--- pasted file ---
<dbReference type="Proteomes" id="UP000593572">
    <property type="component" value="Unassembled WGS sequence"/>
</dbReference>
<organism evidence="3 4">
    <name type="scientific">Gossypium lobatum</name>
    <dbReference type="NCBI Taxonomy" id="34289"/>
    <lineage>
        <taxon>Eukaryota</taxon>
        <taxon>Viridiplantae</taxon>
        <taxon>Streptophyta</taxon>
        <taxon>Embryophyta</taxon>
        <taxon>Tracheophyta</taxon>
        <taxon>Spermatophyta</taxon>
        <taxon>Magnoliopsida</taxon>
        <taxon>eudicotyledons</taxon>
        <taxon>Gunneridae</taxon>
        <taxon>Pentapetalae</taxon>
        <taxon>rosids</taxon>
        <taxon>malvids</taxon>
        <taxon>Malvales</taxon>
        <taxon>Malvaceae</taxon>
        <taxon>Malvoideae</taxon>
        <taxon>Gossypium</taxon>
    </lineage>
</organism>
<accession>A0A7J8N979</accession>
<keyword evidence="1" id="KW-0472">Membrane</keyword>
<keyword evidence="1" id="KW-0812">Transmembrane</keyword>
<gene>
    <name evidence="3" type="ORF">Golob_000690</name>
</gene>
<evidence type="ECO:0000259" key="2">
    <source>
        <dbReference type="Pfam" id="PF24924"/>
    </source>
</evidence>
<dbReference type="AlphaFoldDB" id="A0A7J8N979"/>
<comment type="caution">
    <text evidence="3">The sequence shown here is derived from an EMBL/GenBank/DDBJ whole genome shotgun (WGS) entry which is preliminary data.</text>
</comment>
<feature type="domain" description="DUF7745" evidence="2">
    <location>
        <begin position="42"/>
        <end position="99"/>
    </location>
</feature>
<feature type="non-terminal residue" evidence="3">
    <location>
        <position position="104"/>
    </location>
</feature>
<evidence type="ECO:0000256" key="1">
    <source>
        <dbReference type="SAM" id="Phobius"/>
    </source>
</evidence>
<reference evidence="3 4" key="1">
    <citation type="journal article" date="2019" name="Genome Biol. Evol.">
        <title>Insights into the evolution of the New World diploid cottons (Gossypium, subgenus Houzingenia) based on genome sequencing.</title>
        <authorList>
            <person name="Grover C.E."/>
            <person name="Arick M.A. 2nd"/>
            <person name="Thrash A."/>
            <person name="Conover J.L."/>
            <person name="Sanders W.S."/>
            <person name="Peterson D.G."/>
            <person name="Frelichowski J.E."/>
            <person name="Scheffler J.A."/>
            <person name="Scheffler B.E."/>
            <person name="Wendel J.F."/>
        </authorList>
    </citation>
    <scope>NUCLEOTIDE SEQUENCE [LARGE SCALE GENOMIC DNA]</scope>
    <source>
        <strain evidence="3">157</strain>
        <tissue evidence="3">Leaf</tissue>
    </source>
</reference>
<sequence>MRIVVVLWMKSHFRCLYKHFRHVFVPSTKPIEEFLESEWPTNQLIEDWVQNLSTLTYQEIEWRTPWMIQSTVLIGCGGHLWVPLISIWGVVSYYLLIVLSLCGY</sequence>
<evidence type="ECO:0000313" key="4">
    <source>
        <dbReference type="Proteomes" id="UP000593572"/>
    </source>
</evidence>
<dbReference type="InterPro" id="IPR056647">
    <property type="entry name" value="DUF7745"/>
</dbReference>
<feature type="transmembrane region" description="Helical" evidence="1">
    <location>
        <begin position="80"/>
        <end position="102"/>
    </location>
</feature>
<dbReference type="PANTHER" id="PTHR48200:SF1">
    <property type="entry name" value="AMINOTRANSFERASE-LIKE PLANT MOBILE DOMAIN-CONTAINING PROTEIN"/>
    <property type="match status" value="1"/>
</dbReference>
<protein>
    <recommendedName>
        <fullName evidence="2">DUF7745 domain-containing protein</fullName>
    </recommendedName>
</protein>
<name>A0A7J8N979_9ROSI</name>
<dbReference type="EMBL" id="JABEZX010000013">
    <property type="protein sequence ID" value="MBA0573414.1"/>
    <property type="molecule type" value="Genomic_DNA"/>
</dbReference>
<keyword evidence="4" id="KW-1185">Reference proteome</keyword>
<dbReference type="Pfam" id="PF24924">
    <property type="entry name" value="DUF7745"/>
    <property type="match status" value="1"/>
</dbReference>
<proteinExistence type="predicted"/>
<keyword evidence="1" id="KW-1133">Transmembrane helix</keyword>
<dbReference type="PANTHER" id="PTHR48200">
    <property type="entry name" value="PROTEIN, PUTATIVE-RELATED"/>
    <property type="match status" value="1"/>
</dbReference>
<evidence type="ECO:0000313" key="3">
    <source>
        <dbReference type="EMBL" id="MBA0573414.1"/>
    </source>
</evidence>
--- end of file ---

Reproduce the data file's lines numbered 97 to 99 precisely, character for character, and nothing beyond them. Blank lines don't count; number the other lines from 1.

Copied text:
</dbReference>
<protein>
    <recommendedName>